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The Boston Globe


‘Wizard of Oz’ gets a new dimension

It’s been a long while since anyone proclaimed “We’re off to see the Wizard,” then headed to a movie theater to catch “The Wizard of Oz.” The timeless fantasy about a young girl, her little dog, three odd pals, one wicked witch, and a certain man behind a curtain opened in the summer of 1939, capturing the hearts and imaginations of young and old, and garnering six Oscar nominations (including best picture, but winning only for original score and the song “Over the Rainbow”). It was reissued theatrically in 1949, when it made back the $750,000 it lost the first time around, and turned a nice profit; then again in 1955, when MGM tried to cash in on Judy Garland’s Oscar nomination for “A Star Is Born.”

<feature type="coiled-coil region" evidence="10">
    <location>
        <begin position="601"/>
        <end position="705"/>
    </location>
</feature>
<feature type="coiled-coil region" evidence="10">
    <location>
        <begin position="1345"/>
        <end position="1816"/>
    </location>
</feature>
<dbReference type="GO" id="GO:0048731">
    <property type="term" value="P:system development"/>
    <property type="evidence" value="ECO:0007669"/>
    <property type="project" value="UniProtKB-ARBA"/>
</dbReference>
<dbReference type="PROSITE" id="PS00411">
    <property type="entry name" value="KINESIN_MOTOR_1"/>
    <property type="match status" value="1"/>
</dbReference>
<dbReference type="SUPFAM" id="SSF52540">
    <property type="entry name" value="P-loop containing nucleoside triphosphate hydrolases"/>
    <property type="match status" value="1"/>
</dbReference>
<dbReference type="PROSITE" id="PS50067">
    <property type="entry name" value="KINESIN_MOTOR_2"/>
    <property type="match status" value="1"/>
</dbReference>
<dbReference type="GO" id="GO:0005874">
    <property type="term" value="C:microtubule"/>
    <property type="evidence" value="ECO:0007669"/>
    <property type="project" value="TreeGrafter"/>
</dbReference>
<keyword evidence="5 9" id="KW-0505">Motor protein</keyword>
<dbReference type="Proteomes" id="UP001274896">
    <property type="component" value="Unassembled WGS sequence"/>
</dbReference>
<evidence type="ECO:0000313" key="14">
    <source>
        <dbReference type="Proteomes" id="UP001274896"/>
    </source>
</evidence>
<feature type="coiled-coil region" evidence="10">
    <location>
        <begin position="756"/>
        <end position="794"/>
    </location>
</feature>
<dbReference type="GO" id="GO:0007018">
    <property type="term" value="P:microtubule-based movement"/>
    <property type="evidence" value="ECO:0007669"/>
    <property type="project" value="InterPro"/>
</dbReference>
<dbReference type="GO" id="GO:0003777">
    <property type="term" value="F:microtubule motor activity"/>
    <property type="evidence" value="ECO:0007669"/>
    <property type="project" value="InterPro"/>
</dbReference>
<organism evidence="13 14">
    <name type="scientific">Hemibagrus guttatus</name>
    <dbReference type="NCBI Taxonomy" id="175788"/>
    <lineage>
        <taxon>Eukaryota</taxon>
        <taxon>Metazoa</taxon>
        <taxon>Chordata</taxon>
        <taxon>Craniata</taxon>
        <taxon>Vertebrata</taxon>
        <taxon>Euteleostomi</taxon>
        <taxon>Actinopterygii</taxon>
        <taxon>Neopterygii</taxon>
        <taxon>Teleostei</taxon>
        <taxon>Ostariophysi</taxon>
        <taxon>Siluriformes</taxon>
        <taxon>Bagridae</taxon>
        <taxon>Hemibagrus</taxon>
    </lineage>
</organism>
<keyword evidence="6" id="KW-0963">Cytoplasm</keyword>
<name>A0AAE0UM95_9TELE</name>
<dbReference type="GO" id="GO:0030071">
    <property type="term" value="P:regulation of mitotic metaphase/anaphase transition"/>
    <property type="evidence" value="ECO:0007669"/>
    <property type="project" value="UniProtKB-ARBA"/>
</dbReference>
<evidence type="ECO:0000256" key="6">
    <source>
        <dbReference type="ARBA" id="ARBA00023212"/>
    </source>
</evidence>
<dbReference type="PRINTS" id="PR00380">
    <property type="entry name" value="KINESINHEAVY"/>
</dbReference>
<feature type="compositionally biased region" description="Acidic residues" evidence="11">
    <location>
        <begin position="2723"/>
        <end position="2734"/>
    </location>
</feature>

Since then, except for screenings at art houses, festivals, and Oz conventions, the film has been mostly relegated to TV screens (first on CBS, in 1956), and these days on beautifully restored DVDs and Blu-rays.

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